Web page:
Graffiti is nothing new for Lexington but once school lets out, the Fayette County Sheriff's Department says it seems like more and more graffiti sites or "gang tags" start showing up. Wednesday, police were out trying to clean them up.
Officer Shannon Gahafer is part of the Clear Unit Community Law Enforcement Action Response Unit. She says sometimes the graffiti is about one group disrespecting another.
"The blue color one lets the presence be known of one group then the black is another group showing disrespect and put their name over top," she said.
Officer Gahafer says these gang tags can escalate to more than just writing on the wall. She says sometimes they contain threats.
A tag isn't necessarily targeting someone, it usually means a gang claims that territory. Gahafer says, "It's not meant for general public to read it, but it's for the gang or group members."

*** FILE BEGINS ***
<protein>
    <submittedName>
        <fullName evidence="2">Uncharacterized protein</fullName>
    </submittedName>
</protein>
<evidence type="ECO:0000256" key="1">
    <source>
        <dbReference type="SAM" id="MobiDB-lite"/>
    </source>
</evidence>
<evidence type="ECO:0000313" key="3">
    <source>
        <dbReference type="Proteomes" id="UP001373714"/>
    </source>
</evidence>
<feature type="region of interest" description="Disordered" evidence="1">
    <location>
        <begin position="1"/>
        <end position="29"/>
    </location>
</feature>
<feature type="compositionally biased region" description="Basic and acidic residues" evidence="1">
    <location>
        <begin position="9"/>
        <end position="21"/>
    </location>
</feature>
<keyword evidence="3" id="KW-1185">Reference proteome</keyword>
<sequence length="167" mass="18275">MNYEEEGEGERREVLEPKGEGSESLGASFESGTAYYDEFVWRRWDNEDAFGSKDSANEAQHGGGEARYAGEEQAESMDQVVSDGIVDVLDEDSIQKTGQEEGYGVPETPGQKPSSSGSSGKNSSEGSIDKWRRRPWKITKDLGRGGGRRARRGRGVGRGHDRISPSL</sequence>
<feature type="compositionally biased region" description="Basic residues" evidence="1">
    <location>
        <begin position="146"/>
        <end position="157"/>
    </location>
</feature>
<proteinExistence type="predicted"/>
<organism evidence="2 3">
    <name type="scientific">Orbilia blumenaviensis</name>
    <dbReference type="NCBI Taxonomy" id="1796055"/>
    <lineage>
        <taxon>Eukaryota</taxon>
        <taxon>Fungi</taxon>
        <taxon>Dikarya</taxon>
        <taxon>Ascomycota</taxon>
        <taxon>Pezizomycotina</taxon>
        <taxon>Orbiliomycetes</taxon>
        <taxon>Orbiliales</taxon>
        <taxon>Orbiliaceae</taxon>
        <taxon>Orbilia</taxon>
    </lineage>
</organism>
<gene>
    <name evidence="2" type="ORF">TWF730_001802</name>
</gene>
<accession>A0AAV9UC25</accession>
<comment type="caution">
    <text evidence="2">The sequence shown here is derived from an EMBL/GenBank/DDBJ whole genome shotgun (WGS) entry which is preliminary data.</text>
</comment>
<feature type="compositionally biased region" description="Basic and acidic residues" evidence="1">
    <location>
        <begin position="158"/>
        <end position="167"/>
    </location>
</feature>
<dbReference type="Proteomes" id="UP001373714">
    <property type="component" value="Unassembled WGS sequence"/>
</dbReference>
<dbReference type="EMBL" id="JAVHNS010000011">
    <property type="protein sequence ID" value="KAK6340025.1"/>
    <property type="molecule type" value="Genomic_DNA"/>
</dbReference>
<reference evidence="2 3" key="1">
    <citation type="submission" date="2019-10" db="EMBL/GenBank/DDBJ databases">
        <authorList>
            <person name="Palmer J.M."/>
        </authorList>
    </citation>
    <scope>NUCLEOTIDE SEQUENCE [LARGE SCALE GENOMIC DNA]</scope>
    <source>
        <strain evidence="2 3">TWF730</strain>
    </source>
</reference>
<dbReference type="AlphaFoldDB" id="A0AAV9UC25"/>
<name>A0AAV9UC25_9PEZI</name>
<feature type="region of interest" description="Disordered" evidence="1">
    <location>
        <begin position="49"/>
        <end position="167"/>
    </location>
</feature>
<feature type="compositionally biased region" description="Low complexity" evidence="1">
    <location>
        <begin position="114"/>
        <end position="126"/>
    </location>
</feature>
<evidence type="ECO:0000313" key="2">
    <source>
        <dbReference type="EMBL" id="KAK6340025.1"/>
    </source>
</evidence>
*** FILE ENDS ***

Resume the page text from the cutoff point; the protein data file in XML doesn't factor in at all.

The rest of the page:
Captain Ron Watson heads up the graffiti scrub team and he says these tags are not just in isolated areas
"They are all over the city. We go from end to end. I've been doing it for three years or something now and we've done 50 thousand tags that we've cleaned off," he said.
There are thousands more around town and this time of year is when it gets busy for the scrub team.
"When school lets out it picks up we go from one to two inmates to four helping take care of it," Watson said.
The group brings jail inmates out to sandblast the graffiti. It costs the sheriff's department several thousand dollars for the program but thankfully, many of the materials are donated from local businesses.